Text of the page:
Macklemore Same Love church shot
A church altar shown in Macklemore's "Same Love" (YouTube)

Macklemore and Ryan Lewis rustled more than a few feathers with the release of “Same Love,” which recently served as the soundtrack to the en masse gay marriage ceremony at this year’s Grammys. Christian outcry against the single even included a dubbed-over rebuttal rap from pimp-turned-Jesus-freak “Bizzle.” So what Christian ideas did the hip-hop tune accidentally affirm?

All right, so Macklemore isn’t exactly a Bible scholar. In the song, he complains of Christians who “paraphrase a book written 3,500 years ago,” even though Paul’s exact words to Roman believers during the church age condemn some men for “their lust for one another, men with men committing what is shameful, and receiving in themselves the penalty of their error” (Rom. 1:27, NKJV).

But the refrain of the chorus—“I can’t change, even if I tried”—resurrects an old debate. According to the Bible, do people change? If not, does that make your natural tendencies OK? Or if people can change, should they?

Biblical Message #1: You Can’t Change Your Nature

Early in the song, Macklemore criticizes “right-wing conservatives” who “think [being gay] is a decision, and you can be cured with some treatment and religion.”

He’s dead right. Treatment and religion can’t “cure” homosexuality.

Everyone—homosexual or otherwise—is born with the same inescapable nature, according to the Bible. That human nature is called sin. Only two men ever had real free will: Adam, the first man, and Jesus Christ. But when Adam chose to disobey God, he left a state of perfection and entered a state of unrighteousness—where he had all his children, including you and me.

From our perspective, this is why no one’s perfect. We’re all “only human.” But from God’s perspective, it means we’re just plain bad. Even if you’re a decent, respectable person, you are not good in God’s eyes (Ps. 14:1-3; Rom. 3:10-12). You can’t escape your sinful nature any more than you can escape its consequence: death itself.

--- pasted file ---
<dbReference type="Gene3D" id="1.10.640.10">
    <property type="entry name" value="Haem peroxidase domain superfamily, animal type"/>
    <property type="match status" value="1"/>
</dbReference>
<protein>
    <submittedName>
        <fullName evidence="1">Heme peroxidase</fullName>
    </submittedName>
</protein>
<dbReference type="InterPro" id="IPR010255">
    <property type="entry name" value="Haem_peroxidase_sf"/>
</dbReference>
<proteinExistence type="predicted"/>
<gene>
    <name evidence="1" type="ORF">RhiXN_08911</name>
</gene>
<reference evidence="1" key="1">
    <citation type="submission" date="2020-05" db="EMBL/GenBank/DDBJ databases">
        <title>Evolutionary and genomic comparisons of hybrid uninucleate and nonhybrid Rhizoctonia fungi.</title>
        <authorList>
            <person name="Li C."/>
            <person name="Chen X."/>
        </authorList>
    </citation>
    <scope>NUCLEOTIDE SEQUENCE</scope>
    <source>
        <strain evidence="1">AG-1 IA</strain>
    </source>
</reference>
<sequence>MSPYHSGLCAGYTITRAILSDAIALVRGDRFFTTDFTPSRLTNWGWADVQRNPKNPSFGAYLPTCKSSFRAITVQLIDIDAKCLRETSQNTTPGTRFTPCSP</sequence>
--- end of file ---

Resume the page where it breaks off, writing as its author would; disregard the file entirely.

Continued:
When Jesus came and lived among the hyper-religious Jewish leaders, He didn’t criticize their belief in God’s commandments; instead, He showed them how high God’s standards really are. Some people applaud themselves for never cheating or their spouse, but Jesus said that whoever even looks at a woman with sexual desire is already an adulterer—in the heart (Matt. 5:28). If you’ve ever hated someone even for a moment, you’re a murderer in your heart (1 John 3:15). If you’ve ever lied, you’re a liar. And even if you’ve only sinned once, you might as well have broken every single law God ever wrote (James 2:10).

So according to the Bible, treatment and religious exercises are about as good at changing your core, unrighteous nature as medicine and food are at reviving a corpse. That’s why the Bible says you’re dead in sin (Eph. 2:1). Dead people can’t diet or exercise back into good health; neither can sinners (whether gay or straight) get right with God by simply modifying behaviors.

What Macklemore Missed: Predisposition Isn’t Permission

Lady Gaga (“Born This Way”) missed this too. God did not make us as sinners; He gave Adam a choice, and Adam chose to enslave himself—and us by extension—to sin. And by obeying our inborn sinful urges, we re-enlist daily as slaves to sin (Rom. 6:16). So while we’re born with predispositions to do certain things, we’re still held accountable.